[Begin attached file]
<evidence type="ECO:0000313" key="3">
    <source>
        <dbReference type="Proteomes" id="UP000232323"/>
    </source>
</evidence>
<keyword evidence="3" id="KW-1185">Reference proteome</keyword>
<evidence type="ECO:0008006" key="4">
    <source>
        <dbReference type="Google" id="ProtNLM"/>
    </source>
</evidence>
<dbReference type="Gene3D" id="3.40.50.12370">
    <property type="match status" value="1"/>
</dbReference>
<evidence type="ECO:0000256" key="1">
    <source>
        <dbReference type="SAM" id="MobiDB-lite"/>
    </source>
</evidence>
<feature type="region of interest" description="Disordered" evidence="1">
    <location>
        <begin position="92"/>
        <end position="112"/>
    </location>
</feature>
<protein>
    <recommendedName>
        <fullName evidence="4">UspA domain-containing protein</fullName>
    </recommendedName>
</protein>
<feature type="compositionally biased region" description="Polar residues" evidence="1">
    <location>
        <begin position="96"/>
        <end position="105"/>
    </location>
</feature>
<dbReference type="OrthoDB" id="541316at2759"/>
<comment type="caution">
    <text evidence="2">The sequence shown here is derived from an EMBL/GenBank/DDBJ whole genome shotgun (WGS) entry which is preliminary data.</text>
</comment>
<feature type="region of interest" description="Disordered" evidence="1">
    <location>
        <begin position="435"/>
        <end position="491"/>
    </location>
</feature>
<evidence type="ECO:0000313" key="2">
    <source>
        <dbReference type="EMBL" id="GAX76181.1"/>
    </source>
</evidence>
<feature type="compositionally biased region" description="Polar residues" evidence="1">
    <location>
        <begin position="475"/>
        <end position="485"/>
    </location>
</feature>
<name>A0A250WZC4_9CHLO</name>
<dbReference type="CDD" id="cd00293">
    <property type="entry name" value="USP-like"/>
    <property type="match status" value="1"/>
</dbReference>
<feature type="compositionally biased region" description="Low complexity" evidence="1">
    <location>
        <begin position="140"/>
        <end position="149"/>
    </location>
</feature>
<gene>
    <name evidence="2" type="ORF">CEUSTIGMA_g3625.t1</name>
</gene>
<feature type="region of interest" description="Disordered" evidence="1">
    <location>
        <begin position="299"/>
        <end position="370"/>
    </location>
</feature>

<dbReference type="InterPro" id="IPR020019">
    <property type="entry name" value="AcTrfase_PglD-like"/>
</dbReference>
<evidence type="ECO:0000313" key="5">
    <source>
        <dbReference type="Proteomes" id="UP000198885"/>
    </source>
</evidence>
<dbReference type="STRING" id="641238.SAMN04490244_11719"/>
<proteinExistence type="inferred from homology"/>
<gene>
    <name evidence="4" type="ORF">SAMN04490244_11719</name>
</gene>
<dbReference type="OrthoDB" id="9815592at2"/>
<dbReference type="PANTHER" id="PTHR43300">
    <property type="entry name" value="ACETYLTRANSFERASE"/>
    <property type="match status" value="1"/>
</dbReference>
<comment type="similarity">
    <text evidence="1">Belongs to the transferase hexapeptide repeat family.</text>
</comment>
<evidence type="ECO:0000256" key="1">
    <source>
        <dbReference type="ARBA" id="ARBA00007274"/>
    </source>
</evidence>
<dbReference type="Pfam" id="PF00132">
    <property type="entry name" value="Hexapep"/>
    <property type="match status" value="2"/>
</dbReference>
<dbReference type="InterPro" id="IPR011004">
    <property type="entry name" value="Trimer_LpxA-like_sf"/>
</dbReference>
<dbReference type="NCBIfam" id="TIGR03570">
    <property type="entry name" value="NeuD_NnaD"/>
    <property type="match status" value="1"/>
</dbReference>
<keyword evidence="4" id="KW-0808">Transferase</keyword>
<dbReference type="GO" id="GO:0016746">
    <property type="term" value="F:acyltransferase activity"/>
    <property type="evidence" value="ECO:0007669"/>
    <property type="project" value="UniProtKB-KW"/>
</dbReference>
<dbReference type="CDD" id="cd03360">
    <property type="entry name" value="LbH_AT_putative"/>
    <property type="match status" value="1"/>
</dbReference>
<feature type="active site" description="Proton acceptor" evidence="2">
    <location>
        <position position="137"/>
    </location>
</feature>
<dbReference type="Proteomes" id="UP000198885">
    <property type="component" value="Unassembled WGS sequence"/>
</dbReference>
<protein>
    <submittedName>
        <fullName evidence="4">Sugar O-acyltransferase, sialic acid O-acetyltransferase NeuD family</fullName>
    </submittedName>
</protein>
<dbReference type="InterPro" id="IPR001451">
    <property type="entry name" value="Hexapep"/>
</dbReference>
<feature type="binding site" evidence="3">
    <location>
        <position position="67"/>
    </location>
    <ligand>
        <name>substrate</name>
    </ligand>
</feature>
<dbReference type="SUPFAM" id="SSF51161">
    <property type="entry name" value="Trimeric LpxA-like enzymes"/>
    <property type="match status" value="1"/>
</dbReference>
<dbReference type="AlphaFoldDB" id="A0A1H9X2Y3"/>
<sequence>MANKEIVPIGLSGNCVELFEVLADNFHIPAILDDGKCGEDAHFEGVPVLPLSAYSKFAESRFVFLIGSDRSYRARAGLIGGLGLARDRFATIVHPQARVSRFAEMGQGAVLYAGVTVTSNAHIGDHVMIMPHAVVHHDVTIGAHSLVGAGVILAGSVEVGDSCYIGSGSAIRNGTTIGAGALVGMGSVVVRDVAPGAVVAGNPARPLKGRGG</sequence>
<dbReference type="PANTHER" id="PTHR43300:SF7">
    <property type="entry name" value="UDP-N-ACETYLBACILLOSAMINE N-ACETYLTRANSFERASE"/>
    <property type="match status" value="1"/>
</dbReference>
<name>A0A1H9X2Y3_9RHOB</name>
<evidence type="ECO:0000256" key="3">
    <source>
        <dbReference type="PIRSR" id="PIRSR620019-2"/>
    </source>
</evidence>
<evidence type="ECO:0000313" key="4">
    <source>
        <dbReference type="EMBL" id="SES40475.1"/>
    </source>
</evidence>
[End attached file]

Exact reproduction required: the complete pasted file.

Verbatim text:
<evidence type="ECO:0000313" key="3">
    <source>
        <dbReference type="Proteomes" id="UP000232323"/>
    </source>
</evidence>
<keyword evidence="3" id="KW-1185">Reference proteome</keyword>
<evidence type="ECO:0008006" key="4">
    <source>
        <dbReference type="Google" id="ProtNLM"/>
    </source>
</evidence>
<dbReference type="Gene3D" id="3.40.50.12370">
    <property type="match status" value="1"/>
</dbReference>
<evidence type="ECO:0000256" key="1">
    <source>
        <dbReference type="SAM" id="MobiDB-lite"/>
    </source>
</evidence>
<feature type="region of interest" description="Disordered" evidence="1">
    <location>
        <begin position="92"/>
        <end position="112"/>
    </location>
</feature>
<protein>
    <recommendedName>
        <fullName evidence="4">UspA domain-containing protein</fullName>
    </recommendedName>
</protein>
<feature type="compositionally biased region" description="Polar residues" evidence="1">
    <location>
        <begin position="96"/>
        <end position="105"/>
    </location>
</feature>
<dbReference type="OrthoDB" id="541316at2759"/>
<comment type="caution">
    <text evidence="2">The sequence shown here is derived from an EMBL/GenBank/DDBJ whole genome shotgun (WGS) entry which is preliminary data.</text>
</comment>
<feature type="region of interest" description="Disordered" evidence="1">
    <location>
        <begin position="435"/>
        <end position="491"/>
    </location>
</feature>
<evidence type="ECO:0000313" key="2">
    <source>
        <dbReference type="EMBL" id="GAX76181.1"/>
    </source>
</evidence>
<feature type="compositionally biased region" description="Polar residues" evidence="1">
    <location>
        <begin position="475"/>
        <end position="485"/>
    </location>
</feature>
<name>A0A250WZC4_9CHLO</name>
<dbReference type="CDD" id="cd00293">
    <property type="entry name" value="USP-like"/>
    <property type="match status" value="1"/>
</dbReference>
<feature type="compositionally biased region" description="Low complexity" evidence="1">
    <location>
        <begin position="140"/>
        <end position="149"/>
    </location>
</feature>
<gene>
    <name evidence="2" type="ORF">CEUSTIGMA_g3625.t1</name>
</gene>
<feature type="region of interest" description="Disordered" evidence="1">
    <location>
        <begin position="299"/>
        <end position="370"/>
    </location>
</feature>

<dbReference type="InterPro" id="IPR020019">
    <property type="entry name" value="AcTrfase_PglD-like"/>
</dbReference>
<evidence type="ECO:0000313" key="5">
    <source>
        <dbReference type="Proteomes" id="UP000198885"/>
    </source>
</evidence>
<dbReference type="STRING" id="641238.SAMN04490244_11719"/>
<proteinExistence type="inferred from homology"/>
<gene>
    <name evidence="4" type="ORF">SAMN04490244_11719</name>
</gene>
<dbReference type="OrthoDB" id="9815592at2"/>
<dbReference type="PANTHER" id="PTHR43300">
    <property type="entry name" value="ACETYLTRANSFERASE"/>
    <property type="match status" value="1"/>
</dbReference>
<comment type="similarity">
    <text evidence="1">Belongs to the transferase hexapeptide repeat family.</text>
</comment>
<evidence type="ECO:0000256" key="1">
    <source>
        <dbReference type="ARBA" id="ARBA00007274"/>
    </source>
</evidence>
<dbReference type="Pfam" id="PF00132">
    <property type="entry name" value="Hexapep"/>
    <property type="match status" value="2"/>
</dbReference>
<dbReference type="InterPro" id="IPR011004">
    <property type="entry name" value="Trimer_LpxA-like_sf"/>
</dbReference>
<dbReference type="NCBIfam" id="TIGR03570">
    <property type="entry name" value="NeuD_NnaD"/>
    <property type="match status" value="1"/>
</dbReference>
<keyword evidence="4" id="KW-0808">Transferase</keyword>
<dbReference type="GO" id="GO:0016746">
    <property type="term" value="F:acyltransferase activity"/>
    <property type="evidence" value="ECO:0007669"/>
    <property type="project" value="UniProtKB-KW"/>
</dbReference>
<dbReference type="CDD" id="cd03360">
    <property type="entry name" value="LbH_AT_putative"/>
    <property type="match status" value="1"/>
</dbReference>
<feature type="active site" description="Proton acceptor" evidence="2">
    <location>
        <position position="137"/>
    </location>
</feature>
<dbReference type="Proteomes" id="UP000198885">
    <property type="component" value="Unassembled WGS sequence"/>
</dbReference>
<protein>
    <submittedName>
        <fullName evidence="4">Sugar O-acyltransferase, sialic acid O-acetyltransferase NeuD family</fullName>
    </submittedName>
</protein>
<dbReference type="InterPro" id="IPR001451">
    <property type="entry name" value="Hexapep"/>
</dbReference>
<feature type="binding site" evidence="3">
    <location>
        <position position="67"/>
    </location>
    <ligand>
        <name>substrate</name>
    </ligand>
</feature>
<dbReference type="SUPFAM" id="SSF51161">
    <property type="entry name" value="Trimeric LpxA-like enzymes"/>
    <property type="match status" value="1"/>
</dbReference>
<dbReference type="AlphaFoldDB" id="A0A1H9X2Y3"/>
<sequence>MANKEIVPIGLSGNCVELFEVLADNFHIPAILDDGKCGEDAHFEGVPVLPLSAYSKFAESRFVFLIGSDRSYRARAGLIGGLGLARDRFATIVHPQARVSRFAEMGQGAVLYAGVTVTSNAHIGDHVMIMPHAVVHHDVTIGAHSLVGAGVILAGSVEVGDSCYIGSGSAIRNGTTIGAGALVGMGSVVVRDVAPGAVVAGNPARPLKGRGG</sequence>
<dbReference type="PANTHER" id="PTHR43300:SF7">
    <property type="entry name" value="UDP-N-ACETYLBACILLOSAMINE N-ACETYLTRANSFERASE"/>
    <property type="match status" value="1"/>
</dbReference>
<name>A0A1H9X2Y3_9RHOB</name>
<evidence type="ECO:0000256" key="3">
    <source>
        <dbReference type="PIRSR" id="PIRSR620019-2"/>
    </source>
</evidence>
<evidence type="ECO:0000313" key="4">
    <source>
        <dbReference type="EMBL" id="SES40475.1"/>
    </source>
</evidence>